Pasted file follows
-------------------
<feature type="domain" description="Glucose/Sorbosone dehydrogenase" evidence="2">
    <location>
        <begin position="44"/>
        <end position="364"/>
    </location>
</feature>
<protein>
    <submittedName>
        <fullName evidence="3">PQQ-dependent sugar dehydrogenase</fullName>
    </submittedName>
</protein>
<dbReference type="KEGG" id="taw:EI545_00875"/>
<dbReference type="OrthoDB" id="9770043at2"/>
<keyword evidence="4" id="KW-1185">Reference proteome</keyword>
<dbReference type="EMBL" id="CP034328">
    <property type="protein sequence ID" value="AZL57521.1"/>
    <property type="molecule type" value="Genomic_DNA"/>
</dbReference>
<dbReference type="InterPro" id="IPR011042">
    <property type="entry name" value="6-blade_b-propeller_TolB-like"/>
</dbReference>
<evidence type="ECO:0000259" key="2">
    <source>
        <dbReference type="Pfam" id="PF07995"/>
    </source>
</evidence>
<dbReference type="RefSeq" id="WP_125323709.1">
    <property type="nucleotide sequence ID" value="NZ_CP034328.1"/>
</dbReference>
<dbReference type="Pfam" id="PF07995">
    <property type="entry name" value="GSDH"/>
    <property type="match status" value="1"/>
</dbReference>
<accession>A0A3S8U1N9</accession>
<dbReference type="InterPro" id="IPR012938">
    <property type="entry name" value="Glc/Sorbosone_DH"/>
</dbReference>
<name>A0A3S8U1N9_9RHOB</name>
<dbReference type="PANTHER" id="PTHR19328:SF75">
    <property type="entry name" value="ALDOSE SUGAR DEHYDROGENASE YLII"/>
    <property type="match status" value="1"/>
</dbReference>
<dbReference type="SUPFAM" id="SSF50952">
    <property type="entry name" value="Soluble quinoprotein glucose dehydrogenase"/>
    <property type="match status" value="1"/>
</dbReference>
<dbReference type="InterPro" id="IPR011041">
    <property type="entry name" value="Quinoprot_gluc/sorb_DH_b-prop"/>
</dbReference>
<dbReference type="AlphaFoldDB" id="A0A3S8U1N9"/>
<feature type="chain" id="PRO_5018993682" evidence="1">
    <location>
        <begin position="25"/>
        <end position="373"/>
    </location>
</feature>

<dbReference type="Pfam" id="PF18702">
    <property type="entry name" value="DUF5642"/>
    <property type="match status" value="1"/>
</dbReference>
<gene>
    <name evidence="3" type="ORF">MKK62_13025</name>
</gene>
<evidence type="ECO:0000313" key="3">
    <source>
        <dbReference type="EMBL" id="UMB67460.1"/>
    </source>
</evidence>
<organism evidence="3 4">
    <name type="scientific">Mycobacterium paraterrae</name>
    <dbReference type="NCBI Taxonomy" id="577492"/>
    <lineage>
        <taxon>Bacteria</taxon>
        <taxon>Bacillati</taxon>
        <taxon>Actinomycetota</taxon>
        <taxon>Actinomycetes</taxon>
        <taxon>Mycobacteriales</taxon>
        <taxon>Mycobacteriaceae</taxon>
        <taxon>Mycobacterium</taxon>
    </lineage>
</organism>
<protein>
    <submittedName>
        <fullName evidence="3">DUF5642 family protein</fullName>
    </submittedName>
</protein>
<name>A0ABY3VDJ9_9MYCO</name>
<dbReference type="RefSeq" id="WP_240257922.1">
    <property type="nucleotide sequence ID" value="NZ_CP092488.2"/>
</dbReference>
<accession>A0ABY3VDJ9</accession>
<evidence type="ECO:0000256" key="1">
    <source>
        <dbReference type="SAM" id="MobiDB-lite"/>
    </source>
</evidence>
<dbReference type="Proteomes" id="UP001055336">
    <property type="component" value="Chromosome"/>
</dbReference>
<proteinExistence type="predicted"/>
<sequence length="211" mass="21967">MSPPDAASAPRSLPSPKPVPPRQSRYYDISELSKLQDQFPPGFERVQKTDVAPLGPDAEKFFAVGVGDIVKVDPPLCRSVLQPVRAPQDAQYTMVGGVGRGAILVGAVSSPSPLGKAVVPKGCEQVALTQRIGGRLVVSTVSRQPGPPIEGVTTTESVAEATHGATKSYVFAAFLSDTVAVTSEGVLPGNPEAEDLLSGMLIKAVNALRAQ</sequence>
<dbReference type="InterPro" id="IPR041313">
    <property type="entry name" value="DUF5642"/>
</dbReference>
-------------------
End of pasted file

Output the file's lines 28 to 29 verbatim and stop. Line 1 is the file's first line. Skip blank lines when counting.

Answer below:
    <property type="nucleotide sequence ID" value="NZ_CP034328.1"/>
</dbReference>